The concept of digital ageing is becoming increasingly more common, and users are no longer only worried about protecting against solar radiation – they are now beginning to worry about the radiation from the technology they use on a daily basis.

We know that sunlight contains visible light rays and invisible light rays. The visible light emitted by the sun is made up of a series of different-coloured light rays: red, orange, yellow, green and blue. The invisible light consists of a broad spectrum that ranges from ultraviolet rays (UVA, UVB and UVC) to infrared rays (IR).

Our body uses the visible light from the sun to regulate our natural sleep cycles, which are essential to our health. Meanwhile, the invisible light, specifically ultraviolet rays, is used to treat skin conditions such as vitiligo and psoriasis.

Within visible light, there is a spectrum known as blue light (HEV – High-Energy Visible radiation), which we have begun to discover more about in recent years. We already know that there is natural blue light, which comes from the sun, and artificial blue light, which is emitted by electronic devices such as mobile phones, computers and LED lights.

Mobile phones and tablets have become the most effective and widely used communication tools nowadays. Exposure of the general population to radiofrequency (RF) fields from mobile phones and other communication tools has become universal and has continued to grow in recent years.

The skin has natural defence mechanisms to absorb and neutralise this radiation, but excessive exposure can be too much for these defences.

The negative effects of UV, HEV and WiFi radiation on the skin

The skin needs to protect itself from various types of radiation such as UV, HEV and WiFi, which can cause an increasingly worrying harmful effect. These initially generate ROS, followed by a deterioration in proteins, DNA and lipids at the cellular level, which leads to subsequent weakening of the skin barrier and, eventually, to premature ageing of the skin.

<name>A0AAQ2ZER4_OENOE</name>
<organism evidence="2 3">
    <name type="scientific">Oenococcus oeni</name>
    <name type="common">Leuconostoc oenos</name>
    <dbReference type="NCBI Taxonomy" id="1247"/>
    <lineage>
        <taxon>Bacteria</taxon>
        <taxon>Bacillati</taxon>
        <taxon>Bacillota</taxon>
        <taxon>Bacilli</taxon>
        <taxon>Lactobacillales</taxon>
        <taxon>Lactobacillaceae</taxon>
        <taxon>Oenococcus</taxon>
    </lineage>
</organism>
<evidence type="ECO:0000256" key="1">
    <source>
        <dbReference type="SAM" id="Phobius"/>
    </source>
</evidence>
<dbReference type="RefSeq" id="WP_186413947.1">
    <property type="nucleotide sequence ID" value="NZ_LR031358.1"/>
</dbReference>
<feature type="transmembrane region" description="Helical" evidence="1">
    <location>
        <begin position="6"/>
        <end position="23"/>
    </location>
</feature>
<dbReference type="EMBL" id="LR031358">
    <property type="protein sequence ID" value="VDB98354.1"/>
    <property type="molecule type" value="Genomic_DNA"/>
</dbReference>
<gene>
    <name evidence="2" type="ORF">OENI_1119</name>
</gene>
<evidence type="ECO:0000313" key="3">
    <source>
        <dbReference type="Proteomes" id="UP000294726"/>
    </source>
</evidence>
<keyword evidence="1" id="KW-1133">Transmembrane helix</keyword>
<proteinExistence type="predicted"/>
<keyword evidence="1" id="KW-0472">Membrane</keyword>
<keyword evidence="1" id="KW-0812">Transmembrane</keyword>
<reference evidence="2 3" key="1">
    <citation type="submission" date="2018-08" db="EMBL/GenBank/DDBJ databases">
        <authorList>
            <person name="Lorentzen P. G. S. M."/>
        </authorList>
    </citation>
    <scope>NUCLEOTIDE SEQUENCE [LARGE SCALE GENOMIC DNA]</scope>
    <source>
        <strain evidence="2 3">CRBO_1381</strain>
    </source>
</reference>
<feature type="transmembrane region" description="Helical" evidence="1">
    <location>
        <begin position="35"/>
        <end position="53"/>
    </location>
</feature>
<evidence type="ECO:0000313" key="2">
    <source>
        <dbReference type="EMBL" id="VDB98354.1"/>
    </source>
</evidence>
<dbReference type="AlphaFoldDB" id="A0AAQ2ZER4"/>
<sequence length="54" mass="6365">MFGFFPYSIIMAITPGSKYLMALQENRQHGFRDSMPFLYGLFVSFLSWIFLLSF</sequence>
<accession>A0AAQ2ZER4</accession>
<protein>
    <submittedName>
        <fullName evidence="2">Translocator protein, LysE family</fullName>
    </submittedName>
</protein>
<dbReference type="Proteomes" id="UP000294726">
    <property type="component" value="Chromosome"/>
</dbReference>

Blue light (HEV)

Specifically, the blue light (HEV) emitted by mobile phones, computers and tablets has an effect on the appearance of marks and accelerates photoageing of the skin. Blue light is a stressor that releases cortisol and damages collagen and elastin production, changes the melanocyte function, and causes a reduction in aquaporins, which are the molecules responsible for maintaining the skin’s moisture levels.

The mechanism is very similar to that caused by UVA rays. There is also clear evidence that blue light can cause oxidative stress in the skin’s cells. It has recently been demonstrated that a molecule known as opsin 3 is involved in this process.

Overexposure to HEV can cause flare-ups of acne, more wrinkles, more sagging and, above all, can promote hyperpigmentation and the appearance of marks (melasmas) in the most exposed areas, such as the chin and the cheeks. The interesting thing about the marks caused by blue light is that they occur almost exclusively in individuals with phototypes of III and over.


How cosmetics can help

Cosmetics provide a broad spectrum of protection formulas that act as a shield against this. In terms of solar protection, this means including filters against UVA, UVB, IR (infrared) and HEV (blue light) radiation.

Cosmetics that include advanced photoprotective technology in their formulation not only protect the skin from UVA and UVB rays, like the usual protective cosmetics, but they also protect it from HEV, UVB and IR radiation. This is achieved with highly antioxidant active ingredients.

These new cosmetics are also prepared to counteract all the damage caused to our skin by HEV, and considerably reduce the risk of marks appearing from excessive exposure of the skin to the radiation emitted by various mobile devices.


The Neftis Laboratorios proposal

Serum and cream with highly antioxidant active ingredients such as natural carotenoids. These activate various cellular pathways, performing a double function: defending the skin against the effects of oxygen free radicals (ROS) and strengthening the skin barrier, preventing lipid peroxidation.

Esperança Figuerola
R&D Manager at Neftis Laboratorios